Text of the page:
Normalization of Gene Expression by Quantitative RT-PCR in Human Cell Line: comparison of 12 Endogenous Reference Genes
BACKGROUND: Polymerase Chain Reaction (PCR) has become an important diagnostic and research tool of modern molecular biology globally. Real-time PCR allows for rapid and reliable quantification of mRNA transcription. Reference genes are used as internal reaction control to normalise mRNA levels between different samples in order to allow for an exact comparison of mRNA transcription level.
METHODS: In this study, twelve commonly used human reference genes were investigated in Human Embryonic Kidney Cell Lines (HEK293) using real-time qPCR with SYBR green. The genes included beta-2-microglobulin (B2M), glyceraldehyde-3- phosphate dehydrogenase (GAPDH), succinate dehydrogenase complex subunit A (SDHA), and tyrosine 3- monooxygenase/tryptophan 5-monooxygenase activation protein zeta polypeptide (YWHAZ). The stability of these reference genes was investigated using the geNorm application.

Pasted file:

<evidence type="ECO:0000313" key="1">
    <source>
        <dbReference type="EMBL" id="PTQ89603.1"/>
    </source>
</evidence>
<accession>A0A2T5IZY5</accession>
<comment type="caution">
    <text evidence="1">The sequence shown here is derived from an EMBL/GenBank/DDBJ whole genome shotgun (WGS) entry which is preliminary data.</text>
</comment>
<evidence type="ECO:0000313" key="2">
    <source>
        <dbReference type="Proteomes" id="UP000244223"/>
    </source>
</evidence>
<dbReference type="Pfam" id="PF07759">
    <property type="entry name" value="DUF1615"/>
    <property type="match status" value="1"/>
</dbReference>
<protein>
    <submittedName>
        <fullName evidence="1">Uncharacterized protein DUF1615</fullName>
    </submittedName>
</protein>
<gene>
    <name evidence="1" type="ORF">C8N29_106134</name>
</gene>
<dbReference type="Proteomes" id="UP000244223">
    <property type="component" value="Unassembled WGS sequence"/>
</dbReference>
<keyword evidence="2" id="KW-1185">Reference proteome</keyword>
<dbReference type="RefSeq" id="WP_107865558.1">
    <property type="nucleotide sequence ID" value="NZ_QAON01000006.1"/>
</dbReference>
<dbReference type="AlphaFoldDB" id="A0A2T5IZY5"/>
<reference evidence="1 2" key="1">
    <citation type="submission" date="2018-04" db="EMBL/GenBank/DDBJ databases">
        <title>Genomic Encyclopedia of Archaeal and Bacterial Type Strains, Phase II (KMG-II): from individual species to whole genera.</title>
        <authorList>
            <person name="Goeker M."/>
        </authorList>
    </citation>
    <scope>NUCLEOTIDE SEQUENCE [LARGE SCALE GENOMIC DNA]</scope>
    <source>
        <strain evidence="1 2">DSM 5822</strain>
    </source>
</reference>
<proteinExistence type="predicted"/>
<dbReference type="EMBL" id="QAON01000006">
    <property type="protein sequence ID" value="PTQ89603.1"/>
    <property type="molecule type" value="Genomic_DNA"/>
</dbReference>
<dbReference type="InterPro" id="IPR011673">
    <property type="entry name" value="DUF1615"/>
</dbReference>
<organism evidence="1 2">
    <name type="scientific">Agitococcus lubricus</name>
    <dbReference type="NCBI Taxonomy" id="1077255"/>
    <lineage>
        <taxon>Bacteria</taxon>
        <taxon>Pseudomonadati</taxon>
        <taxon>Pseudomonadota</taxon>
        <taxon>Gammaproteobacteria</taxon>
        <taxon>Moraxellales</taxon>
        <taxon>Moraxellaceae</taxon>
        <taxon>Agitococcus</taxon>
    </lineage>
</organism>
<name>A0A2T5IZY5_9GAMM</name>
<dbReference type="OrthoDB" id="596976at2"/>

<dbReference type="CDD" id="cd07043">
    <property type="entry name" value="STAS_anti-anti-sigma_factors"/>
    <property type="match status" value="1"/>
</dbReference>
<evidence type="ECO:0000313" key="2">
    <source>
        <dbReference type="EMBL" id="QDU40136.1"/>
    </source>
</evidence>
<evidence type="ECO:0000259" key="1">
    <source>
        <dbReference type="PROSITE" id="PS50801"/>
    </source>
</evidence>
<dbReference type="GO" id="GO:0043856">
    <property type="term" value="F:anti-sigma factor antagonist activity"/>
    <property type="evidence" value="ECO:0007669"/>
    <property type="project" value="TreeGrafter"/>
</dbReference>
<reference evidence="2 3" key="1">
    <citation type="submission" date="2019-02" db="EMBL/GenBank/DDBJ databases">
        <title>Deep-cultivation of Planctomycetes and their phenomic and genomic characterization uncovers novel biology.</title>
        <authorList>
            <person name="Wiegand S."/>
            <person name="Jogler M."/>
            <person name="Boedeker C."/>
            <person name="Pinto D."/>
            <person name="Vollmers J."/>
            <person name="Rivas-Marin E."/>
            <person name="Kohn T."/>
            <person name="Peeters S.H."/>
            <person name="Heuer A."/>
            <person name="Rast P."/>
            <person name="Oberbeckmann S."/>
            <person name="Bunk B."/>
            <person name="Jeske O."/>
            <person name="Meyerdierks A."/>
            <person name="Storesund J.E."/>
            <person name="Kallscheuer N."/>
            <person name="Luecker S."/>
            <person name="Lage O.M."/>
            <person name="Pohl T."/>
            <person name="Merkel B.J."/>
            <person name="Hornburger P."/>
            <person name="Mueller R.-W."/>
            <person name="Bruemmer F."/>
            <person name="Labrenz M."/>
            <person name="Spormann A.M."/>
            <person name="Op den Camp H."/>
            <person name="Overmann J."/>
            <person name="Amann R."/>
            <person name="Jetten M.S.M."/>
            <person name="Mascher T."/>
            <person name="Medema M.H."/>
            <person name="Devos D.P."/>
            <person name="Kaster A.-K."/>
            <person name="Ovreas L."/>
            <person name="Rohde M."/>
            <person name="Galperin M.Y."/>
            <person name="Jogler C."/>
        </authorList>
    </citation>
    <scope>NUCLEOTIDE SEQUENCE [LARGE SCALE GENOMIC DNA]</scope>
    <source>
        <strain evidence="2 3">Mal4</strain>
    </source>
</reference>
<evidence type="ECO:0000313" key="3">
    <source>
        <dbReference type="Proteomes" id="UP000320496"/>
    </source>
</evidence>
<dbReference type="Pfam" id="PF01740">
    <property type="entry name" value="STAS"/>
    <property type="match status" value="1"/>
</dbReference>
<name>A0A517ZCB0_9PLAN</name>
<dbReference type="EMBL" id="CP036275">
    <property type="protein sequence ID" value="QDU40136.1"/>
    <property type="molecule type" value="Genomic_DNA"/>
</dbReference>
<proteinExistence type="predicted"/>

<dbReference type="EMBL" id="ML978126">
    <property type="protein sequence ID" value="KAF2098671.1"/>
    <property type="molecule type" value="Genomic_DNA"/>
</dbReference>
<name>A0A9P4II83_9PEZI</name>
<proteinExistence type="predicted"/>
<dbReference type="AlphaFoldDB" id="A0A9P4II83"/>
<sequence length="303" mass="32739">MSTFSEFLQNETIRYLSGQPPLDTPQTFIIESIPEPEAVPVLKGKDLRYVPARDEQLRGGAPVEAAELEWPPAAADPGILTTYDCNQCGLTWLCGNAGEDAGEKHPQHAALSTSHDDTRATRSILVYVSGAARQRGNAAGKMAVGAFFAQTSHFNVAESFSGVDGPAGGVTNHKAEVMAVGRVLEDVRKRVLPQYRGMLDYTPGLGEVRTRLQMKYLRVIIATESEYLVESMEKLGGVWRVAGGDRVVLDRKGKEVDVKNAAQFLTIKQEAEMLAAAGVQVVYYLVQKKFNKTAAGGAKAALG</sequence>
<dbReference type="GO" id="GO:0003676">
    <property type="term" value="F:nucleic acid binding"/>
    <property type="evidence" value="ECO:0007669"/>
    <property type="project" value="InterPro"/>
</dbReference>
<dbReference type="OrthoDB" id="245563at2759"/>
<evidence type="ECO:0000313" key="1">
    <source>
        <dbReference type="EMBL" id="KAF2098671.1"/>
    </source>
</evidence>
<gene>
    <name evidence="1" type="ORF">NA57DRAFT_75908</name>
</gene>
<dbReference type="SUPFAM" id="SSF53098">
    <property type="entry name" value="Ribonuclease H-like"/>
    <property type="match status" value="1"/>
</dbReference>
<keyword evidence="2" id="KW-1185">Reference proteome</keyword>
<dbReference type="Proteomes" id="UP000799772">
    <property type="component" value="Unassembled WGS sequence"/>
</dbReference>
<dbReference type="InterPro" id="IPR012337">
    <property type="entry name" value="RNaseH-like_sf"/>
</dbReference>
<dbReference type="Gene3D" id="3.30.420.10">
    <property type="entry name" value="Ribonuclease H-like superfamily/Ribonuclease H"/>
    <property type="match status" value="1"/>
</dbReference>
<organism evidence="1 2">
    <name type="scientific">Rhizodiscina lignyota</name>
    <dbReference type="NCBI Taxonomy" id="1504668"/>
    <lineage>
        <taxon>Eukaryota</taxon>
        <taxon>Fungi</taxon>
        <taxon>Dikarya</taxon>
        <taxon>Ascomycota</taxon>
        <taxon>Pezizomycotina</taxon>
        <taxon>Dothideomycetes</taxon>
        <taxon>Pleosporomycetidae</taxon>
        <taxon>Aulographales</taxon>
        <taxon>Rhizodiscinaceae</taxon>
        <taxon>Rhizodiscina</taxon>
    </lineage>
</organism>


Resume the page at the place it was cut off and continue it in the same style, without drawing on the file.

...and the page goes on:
RESULTS: The range of expression stability in the genes analysed was (from the most stable to the least stable): UBC, TOP1, ATP5B, CYC1, GAPDH, SDHA, YWHAZ, CTB, 18S, EIFA-2, B2M and RPL13A. The optimal number of reference targets in the experiment was calculated to be 2 (geNorm V<0.15) when comparing a normalization factor based on the 2 or 3 most stable targets).
CONCLUSION: The expression stability varied greatly between the 12 candidate reference genes. UBC, TOP1, ATP5B, CYC1 and GAPDH respectively showed the highest stability in HEK293 cells based on both expression stability and expression level. Overall, our data suggest that UBC and TOP1show the least variation and the highest expression stability. This report validates the need for rational selection of reference genes for data normalization to ensure accuracy of quantitative PCR assays.